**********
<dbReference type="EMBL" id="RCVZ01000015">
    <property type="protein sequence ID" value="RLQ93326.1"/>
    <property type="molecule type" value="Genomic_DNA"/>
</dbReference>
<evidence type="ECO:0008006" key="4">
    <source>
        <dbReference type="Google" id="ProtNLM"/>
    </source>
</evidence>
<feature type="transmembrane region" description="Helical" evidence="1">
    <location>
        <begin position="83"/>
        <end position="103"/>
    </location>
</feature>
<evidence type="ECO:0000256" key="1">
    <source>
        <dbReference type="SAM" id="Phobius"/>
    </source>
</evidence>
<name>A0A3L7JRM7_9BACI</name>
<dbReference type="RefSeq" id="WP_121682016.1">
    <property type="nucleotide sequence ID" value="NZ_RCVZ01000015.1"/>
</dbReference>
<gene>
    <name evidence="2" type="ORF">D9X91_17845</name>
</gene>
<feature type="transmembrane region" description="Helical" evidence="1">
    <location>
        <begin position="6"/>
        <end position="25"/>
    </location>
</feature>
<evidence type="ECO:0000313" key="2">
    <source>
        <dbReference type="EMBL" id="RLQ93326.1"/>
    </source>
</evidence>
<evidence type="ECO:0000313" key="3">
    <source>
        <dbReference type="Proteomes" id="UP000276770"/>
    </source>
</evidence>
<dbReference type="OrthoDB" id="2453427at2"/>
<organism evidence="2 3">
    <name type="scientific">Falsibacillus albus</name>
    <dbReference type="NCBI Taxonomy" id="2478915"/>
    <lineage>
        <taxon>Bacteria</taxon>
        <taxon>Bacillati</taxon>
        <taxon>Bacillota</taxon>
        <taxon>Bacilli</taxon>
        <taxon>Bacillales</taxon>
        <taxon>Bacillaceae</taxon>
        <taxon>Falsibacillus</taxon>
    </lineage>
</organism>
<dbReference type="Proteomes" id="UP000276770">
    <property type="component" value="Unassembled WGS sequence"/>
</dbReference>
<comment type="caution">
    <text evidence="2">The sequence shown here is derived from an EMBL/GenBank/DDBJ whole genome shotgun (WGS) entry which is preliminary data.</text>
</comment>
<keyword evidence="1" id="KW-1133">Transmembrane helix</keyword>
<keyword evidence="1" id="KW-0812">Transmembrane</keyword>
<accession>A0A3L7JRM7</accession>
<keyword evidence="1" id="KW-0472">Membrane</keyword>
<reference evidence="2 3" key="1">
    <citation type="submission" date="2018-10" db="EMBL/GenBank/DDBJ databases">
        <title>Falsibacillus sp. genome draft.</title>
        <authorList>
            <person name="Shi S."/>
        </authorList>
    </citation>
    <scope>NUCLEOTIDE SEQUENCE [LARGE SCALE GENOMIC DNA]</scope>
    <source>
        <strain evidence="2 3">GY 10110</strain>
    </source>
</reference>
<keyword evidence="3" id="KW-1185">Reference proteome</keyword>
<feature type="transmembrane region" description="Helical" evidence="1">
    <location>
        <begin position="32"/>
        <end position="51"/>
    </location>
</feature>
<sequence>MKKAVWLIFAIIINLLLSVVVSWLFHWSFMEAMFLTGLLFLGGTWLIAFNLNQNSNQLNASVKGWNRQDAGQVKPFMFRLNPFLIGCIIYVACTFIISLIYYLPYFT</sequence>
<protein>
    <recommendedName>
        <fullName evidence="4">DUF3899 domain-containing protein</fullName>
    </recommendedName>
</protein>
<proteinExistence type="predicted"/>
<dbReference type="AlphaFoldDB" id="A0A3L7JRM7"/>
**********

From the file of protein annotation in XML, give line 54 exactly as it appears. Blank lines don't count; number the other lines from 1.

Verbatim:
        <taxon>Bacillaceae</taxon>